(By Mark Gruenberg, PAI Staff Writer)
WASHINGTON (PAI) – Retired AFL-CIO President John J. Sweeney, one of the Catholic Church’s most prominent laymen, along with a top U.S. bishop on social justice issues, are challenging their church to live up to its own ideals and become much more active for workers’ rights.
In closing speeches on May 3 at a 2-day conference on the relationship between the church and labor, sponsored by the Catholic University of America, Sweeney and Bishop Stephen E. Blaire of Stockton, Calif., both laid out the condition of workers in the U.S.: Declining incomes, cutbacks in benefits and rights under siege by politicians.
Then they challenged their church, which honored the 120th anniversary of the first papal encyclical to speak out strongly for workers’ rights, to do something about it.
The statements by Sweeney and Blaire, chair of the U.S. Conference of Catholic Bishops’ Committee on Domestic Justice and Human Development, are important: The labor movement is disproportionately Catholic and Jewish. Immigrants – most of them Catholics from Latin America and Asia – are its obvious target for new members.
Yet the teachings of Catholic Social Thought, particularly the workers’ rights teachings with their outright endorsement of unions, are notably absent from Catholic schools and universities. And speakers said the church issues pro-worker statements in the U.S., including one the week before, but does not publicize them.
Further, prominent Catholic institutions feel free to ignore Catholic teachings and act like other employers in relations with their workers, with no penalty. Catholic legislators and governors also feel free to ignore church teachings, Sweeney said.
Yet the church has stood up for workers, from that first encyclical by Pope Leo XIII to recent statements by Pope Benedict XVI, said Cardinal Peter Turkson, president of the papal council on social justice. But Turkson admitted the church’s pro-labor message, in the past, was often buried by its Europe-centered stand against Socialism.
Sweeney and Blaire responded that the U.S. church as an institution hasn’t been prominent enough, verbal enough or done enough for workers. Other speakers pointed out individual bishops, cardinals and priests have spoken out for workers. They cited present Cardinal Roger Mahony of Los Angeles, and the late Msgr. George Higgins and the late Cardinals Joseph Bernardin and Albert Stritch, all of Chicago.
And the church itself is divided on workers’ rights, speakers said. Bishop Blaire cited a recent example: The Archbishop of Milwaukee strongly backed Wisconsin’s public workers’ rights to collective bargaining. Blaire backed him up with another public statement from the U.S. Conference of Bishops, but several local Wisconsin bishops wanted the church to stay neutral as GOP Gov. Scott Walker warred on workers.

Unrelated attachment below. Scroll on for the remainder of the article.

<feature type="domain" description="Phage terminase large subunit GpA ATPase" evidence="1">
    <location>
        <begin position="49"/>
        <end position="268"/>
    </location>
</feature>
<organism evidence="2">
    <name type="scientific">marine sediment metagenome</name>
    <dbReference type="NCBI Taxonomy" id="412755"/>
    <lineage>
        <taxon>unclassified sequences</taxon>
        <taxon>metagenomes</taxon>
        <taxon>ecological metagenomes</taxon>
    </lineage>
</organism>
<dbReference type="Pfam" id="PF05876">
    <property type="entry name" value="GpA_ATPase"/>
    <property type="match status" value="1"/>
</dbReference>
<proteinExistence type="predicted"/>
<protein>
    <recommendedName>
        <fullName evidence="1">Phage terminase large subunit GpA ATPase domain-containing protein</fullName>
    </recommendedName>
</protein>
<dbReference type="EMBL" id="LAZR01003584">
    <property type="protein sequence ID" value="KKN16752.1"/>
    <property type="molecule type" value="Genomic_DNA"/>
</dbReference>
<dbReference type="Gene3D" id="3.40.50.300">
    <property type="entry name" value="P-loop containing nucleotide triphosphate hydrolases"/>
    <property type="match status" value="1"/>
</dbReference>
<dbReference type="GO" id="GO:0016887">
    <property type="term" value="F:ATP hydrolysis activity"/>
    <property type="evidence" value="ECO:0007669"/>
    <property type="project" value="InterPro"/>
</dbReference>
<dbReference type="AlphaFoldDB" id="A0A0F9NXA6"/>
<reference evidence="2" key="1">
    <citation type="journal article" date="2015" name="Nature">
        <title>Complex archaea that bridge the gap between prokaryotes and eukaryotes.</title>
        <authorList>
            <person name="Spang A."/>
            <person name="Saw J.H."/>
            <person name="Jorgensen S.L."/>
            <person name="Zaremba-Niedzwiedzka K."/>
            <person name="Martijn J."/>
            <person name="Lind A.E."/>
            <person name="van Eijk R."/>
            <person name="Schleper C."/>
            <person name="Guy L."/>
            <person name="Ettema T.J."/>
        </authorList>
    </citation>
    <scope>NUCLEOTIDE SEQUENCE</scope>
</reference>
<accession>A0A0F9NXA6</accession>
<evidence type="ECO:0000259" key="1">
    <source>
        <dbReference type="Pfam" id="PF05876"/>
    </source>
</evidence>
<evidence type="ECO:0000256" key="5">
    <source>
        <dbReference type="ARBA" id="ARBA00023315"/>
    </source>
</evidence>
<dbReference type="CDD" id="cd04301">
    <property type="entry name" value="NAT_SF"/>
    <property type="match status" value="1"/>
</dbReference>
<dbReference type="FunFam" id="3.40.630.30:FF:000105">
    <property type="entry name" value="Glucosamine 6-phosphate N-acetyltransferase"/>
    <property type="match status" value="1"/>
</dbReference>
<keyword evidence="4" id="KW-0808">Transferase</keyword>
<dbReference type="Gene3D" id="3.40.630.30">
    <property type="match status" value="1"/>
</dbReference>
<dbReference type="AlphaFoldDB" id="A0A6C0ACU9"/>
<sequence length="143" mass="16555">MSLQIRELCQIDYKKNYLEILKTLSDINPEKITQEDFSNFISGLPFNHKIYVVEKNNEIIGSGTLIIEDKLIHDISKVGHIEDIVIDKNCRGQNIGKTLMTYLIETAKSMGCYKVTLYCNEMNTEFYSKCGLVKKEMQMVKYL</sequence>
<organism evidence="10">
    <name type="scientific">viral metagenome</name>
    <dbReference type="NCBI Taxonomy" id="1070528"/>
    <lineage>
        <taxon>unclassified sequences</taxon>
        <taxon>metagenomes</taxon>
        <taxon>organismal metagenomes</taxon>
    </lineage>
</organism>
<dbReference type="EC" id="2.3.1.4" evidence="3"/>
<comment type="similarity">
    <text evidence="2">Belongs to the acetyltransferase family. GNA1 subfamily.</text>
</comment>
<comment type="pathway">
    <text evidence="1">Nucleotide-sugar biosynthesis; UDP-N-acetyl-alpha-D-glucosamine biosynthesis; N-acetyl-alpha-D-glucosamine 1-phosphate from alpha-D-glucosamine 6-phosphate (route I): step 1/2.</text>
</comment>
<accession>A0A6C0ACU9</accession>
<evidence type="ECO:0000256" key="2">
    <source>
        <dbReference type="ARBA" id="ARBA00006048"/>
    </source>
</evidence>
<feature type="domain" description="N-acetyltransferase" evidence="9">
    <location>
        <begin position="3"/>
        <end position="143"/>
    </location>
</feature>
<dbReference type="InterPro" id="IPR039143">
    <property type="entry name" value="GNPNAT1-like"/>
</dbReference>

Sweeney was even sharper about the church’s low profile in labor’s fight. “The impact of unrestrained capitalism and uncontrolled free trade has changed the relationship between owner and worker, to the detriment of the worker,” he stated. “They are struggling with a system that has transferred wealth and power from those who have a little to those who have much.
“For 30 years, the anti-union Right Wing has been waging war on workers,” he declared, reeling off a list of ills workers face, from Walker’s destruction of Wisconsin workers’ rights to the stagnation of workers’ incomes and decay of their benefits. If that war succeeds, “the effect will be profound,” Sweeney warned. “Yet you hardly hear mention of Catholic Social Thought” in discussion of what’s happening to workers.
“We need even more from the American church. If the American labor movement is to survive, we need to renew and strengthen the partnership between the church and labor,” he declared. The church needs a louder voice “to confront the greed of the giant corporations that have become the ruling class.”
That voice must reach down to the laity, by teaching the Catholic stand for workers’ rights, the dignity of people and their work, in every diocese, he said.
Conferees generally agreed with Sweeney’s and Blaires’ comments about Catholic social thought, its pro-union principles, potential impact, and calls for action.
But an informational brochure at the conference symbolizes the problem Sweeney, Blaire and others face in trying to get the church more active for workers. It was the text of a bishops’ statement, worked out two years ago with a committee of prominent laymen – including Sweeney – about how U.S. Catholic hospitals, schools and other institutions should treat their workers.
The statement demanded neutrality, lack of lying in organizing campaigns and recognition of unions, among other things. And it had no enforcement power.